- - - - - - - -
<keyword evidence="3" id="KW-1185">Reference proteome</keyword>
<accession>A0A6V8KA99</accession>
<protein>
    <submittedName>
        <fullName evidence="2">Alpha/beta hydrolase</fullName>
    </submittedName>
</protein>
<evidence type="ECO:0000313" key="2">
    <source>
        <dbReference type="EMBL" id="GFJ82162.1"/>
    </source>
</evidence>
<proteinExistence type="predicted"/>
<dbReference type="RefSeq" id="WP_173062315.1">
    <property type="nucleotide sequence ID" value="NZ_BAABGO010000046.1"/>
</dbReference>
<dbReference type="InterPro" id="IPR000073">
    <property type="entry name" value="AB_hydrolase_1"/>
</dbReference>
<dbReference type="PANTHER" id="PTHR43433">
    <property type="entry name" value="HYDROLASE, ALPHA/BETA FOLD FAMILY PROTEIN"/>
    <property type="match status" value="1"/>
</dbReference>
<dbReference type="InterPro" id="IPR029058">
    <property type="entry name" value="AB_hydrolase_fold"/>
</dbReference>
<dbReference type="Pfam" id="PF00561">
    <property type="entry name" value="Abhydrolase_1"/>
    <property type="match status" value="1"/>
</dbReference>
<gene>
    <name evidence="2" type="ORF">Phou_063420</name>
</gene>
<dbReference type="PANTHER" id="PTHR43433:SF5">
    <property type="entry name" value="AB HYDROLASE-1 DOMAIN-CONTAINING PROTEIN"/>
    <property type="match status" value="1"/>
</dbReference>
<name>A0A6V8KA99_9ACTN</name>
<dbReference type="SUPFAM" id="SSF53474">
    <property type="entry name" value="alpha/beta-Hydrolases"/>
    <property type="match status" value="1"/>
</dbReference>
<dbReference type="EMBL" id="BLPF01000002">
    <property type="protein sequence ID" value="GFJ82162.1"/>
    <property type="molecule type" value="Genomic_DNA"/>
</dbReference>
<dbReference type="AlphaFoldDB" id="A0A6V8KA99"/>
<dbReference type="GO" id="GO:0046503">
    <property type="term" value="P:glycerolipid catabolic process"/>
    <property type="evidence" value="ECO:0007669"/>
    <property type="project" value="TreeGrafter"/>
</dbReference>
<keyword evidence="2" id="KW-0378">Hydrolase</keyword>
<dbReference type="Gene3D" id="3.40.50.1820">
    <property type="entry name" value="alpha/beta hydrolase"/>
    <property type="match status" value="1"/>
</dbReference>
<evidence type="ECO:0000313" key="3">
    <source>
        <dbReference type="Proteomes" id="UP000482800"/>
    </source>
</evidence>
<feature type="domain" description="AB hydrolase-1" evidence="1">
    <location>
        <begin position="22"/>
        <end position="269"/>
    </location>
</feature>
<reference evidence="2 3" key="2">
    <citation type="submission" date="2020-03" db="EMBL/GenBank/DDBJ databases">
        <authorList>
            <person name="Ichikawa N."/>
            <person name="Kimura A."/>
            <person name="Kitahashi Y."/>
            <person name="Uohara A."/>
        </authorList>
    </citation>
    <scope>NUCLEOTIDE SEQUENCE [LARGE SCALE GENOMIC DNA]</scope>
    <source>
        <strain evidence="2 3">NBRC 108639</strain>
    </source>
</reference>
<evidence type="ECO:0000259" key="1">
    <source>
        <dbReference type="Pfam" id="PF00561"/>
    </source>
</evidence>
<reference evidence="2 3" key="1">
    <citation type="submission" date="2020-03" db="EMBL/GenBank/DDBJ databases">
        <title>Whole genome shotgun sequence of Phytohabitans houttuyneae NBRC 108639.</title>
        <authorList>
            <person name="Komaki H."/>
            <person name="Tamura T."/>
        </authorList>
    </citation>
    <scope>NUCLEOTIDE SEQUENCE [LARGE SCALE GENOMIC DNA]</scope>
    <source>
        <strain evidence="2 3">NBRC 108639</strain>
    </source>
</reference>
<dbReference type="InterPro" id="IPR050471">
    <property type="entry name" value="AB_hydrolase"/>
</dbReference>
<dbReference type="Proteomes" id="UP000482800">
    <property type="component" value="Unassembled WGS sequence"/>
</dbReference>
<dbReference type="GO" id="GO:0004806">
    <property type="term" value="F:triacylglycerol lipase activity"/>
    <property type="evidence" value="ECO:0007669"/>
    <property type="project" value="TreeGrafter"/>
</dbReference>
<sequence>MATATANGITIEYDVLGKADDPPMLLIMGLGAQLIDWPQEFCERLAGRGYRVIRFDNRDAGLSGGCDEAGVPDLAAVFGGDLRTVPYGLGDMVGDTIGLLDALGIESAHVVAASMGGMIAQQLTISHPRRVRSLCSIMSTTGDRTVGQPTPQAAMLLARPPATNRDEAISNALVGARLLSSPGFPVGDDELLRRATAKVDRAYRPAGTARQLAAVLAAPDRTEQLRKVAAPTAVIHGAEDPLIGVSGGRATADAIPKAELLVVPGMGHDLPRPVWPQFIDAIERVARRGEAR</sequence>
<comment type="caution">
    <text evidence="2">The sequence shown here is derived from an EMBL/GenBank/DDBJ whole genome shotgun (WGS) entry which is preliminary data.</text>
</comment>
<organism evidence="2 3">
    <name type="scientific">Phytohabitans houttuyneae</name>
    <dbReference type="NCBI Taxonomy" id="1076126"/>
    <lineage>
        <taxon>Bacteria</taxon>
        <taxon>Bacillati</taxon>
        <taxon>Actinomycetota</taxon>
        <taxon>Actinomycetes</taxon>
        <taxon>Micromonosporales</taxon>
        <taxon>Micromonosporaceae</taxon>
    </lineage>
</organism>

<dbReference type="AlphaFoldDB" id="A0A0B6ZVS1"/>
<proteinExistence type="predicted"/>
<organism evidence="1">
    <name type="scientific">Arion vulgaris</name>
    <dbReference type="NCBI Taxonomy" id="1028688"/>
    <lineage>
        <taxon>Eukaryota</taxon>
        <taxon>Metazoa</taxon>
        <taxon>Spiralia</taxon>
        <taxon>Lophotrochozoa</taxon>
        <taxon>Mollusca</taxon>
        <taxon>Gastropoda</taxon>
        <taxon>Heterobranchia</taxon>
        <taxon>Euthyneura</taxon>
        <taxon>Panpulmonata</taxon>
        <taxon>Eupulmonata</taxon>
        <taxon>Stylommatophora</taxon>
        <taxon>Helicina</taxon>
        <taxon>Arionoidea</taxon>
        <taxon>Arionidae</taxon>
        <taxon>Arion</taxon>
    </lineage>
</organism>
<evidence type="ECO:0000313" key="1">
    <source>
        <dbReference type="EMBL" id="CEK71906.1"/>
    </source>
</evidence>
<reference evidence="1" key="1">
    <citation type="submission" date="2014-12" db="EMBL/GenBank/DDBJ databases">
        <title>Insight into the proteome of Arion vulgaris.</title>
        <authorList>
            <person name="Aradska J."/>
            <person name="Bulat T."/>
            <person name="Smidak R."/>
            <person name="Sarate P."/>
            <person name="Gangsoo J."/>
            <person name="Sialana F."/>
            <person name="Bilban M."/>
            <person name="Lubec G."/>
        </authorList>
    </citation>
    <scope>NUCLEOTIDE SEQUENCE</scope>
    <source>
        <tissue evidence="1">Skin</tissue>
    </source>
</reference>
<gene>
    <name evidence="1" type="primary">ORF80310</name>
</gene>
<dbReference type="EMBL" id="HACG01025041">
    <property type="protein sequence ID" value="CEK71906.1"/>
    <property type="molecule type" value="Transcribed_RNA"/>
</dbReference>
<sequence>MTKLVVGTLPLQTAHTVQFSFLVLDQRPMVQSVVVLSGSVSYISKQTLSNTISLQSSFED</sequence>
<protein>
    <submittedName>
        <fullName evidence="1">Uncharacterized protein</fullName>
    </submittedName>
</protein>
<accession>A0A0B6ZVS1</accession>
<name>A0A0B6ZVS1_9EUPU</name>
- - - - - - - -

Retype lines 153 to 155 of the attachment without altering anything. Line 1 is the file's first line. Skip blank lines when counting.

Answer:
        <dbReference type="EMBL" id="CEK71906.1"/>
    </source>
</evidence>